– Karl
    Commented Nov 19, 2020 at 21:22

You don't want pure oxygen atmospheres. For the ability to breathe, partial oxygen and carbon dioxide pressure is what matters. For fire, the worst danger in any enclosed system, the stoichiometric ratio of gasses is what matters, so a filler gas will prevent fatal accidents.

0.2 atm of oxygen may burn, while adding 0.8 atm of filler may inhibit a fire. The filler is not used up, so nitrogen can be used, Argon can also be considered. The filler gas can be considered part of the dry mass of the ship.

With helium as a filler gas could work, however you should consider that it may separate from oxygen in centrifugal gravity in any space where you don't have enough flow. Helium is also pretty good at diffusing through otherwise gas tight walls, and the squeaky voices will need to get used to.

  • 2
    $\begingroup$ Helium’s escape artistry is probably the most concerning point. Atmospheric losses over time would become considerable. $\endgroup$
    – Joe Bloggs
    Commented May 21, 2019 at 10:46
  • $\begingroup$ I microgravity, fires don't spread like they do on earth. And NO, a centrifuge that noticeably separates He from O2 is not a place for mammals. Not even very small mice. $\endgroup$
    – Karl
    Commented Nov 19, 2020 at 21:19

You absolutely need some form of buffer gas mixed with the oxygen. In your case you propose Helium.

This will work, mostly.

However: Helium penetrates everything. It enters your body's cells. It enters electonics. It enters pure chemical samples. It dissolves in even steel. And then un-dissolves itself on the other side, escaping your pressure vessel.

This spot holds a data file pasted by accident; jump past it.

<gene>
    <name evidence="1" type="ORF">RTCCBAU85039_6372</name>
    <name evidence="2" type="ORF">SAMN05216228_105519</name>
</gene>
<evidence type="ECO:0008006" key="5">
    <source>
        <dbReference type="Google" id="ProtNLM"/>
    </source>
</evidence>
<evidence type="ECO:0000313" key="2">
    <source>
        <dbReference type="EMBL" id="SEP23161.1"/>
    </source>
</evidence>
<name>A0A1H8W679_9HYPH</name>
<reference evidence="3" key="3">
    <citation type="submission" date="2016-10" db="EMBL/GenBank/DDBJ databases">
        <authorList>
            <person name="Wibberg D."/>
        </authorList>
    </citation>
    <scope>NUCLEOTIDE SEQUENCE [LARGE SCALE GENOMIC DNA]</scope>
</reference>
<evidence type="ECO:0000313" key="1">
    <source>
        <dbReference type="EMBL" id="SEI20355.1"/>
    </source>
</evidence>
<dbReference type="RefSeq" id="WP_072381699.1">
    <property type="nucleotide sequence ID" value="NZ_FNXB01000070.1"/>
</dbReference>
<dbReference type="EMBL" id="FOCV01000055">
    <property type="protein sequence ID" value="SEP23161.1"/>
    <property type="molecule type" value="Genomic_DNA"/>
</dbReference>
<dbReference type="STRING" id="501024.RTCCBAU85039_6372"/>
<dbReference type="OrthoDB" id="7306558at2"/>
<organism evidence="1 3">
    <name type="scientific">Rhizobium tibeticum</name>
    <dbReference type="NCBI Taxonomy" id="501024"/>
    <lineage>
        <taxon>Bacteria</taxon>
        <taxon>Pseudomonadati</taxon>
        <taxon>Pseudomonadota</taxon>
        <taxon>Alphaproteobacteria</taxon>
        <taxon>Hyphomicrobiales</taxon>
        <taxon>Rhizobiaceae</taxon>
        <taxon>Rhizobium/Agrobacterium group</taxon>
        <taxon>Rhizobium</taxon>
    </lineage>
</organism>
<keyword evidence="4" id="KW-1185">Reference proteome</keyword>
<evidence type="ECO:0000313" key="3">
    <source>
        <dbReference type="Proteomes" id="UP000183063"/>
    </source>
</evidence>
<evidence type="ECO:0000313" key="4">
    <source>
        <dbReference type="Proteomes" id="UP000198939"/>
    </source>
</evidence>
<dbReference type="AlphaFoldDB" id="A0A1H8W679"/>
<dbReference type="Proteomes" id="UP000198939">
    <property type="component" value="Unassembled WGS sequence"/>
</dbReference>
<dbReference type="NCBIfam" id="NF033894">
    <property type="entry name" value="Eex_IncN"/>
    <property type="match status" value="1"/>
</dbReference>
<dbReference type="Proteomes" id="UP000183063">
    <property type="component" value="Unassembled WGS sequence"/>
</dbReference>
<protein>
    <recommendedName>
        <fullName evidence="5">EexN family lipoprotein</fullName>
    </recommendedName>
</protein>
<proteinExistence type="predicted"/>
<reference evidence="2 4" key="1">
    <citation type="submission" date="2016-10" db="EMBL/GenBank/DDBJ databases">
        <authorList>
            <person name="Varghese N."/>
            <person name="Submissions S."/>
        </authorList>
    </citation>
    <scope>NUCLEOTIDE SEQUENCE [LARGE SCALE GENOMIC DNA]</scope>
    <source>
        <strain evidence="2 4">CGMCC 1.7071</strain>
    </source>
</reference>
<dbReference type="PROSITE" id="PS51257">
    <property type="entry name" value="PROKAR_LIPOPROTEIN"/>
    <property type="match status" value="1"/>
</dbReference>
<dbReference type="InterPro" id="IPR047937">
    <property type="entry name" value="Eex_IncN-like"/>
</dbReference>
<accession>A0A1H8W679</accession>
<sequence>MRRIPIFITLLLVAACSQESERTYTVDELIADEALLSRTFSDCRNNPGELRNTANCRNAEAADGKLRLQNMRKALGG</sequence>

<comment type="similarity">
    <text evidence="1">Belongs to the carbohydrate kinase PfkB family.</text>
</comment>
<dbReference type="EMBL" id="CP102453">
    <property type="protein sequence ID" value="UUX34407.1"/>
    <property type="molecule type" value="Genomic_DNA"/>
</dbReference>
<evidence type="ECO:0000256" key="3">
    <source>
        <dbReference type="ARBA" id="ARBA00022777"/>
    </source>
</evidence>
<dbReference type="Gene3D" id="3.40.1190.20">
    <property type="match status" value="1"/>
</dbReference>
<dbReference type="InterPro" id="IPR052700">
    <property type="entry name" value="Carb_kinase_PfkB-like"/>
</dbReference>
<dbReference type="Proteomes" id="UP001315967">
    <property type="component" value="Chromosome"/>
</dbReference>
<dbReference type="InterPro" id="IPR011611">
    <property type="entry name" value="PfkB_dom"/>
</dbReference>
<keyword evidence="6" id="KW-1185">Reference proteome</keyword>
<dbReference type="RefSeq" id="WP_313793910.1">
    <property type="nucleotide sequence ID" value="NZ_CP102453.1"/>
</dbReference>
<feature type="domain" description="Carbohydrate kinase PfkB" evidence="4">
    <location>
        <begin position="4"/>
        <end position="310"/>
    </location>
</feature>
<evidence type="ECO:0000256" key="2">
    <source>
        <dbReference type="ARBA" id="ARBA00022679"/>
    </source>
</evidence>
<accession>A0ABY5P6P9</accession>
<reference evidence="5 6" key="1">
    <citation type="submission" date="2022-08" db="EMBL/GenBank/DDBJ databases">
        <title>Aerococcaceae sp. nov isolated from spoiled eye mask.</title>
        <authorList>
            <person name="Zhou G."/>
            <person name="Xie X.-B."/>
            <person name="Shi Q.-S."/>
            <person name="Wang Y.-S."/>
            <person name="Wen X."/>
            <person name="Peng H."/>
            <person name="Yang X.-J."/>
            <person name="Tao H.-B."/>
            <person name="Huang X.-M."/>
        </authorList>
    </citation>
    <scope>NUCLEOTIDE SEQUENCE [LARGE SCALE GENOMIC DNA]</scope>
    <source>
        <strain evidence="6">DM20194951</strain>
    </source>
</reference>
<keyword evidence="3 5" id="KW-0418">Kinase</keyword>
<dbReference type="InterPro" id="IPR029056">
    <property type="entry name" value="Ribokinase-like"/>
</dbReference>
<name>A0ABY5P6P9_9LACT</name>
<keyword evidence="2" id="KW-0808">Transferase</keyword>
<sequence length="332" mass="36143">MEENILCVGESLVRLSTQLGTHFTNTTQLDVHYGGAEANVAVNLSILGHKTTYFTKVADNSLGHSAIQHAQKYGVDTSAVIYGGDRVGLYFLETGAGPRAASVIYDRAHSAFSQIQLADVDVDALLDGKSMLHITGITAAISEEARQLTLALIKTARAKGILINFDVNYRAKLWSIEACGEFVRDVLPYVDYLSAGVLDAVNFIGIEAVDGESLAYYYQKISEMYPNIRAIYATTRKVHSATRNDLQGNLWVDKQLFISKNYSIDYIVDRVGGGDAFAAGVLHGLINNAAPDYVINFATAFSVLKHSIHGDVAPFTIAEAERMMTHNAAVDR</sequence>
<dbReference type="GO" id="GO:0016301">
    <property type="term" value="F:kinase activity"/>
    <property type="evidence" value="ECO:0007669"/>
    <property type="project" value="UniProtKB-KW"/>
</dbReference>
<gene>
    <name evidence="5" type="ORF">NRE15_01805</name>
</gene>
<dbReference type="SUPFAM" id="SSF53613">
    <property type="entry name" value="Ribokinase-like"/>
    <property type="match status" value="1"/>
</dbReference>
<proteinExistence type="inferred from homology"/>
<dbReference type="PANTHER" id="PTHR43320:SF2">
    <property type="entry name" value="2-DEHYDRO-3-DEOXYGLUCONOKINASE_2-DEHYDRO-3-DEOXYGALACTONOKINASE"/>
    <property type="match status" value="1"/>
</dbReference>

Usually the helium causes no problem when it ends up in the wrong place, it is a very inert chemical. But sometimes, it is an issue. Some electronics, some biological systems, etc. do not appreciate high concentrations of Helium.

There's a lot of discussion of this on the related question at What would be the consequences of an Earthlike Planet retaining helium in its atmosphere

Plus, of course, everyone will SOUND LIKE CARTOON CHIPMUNKS!

  • $\begingroup$ Yea, helium contents that easily occur in a room with a cryomagnet disabled at least one iPhone version. The phones came back to life after a few days for most people. ;) Which biological system cares about He? $\endgroup$
    – Karl
    Commented Nov 19, 2020 at 21:13
  • $\begingroup$ You don't need a buffer gas, unless you're worried about atelectasis. $\endgroup$
    – fectin
    Commented Sep 27, 2022 at 15:13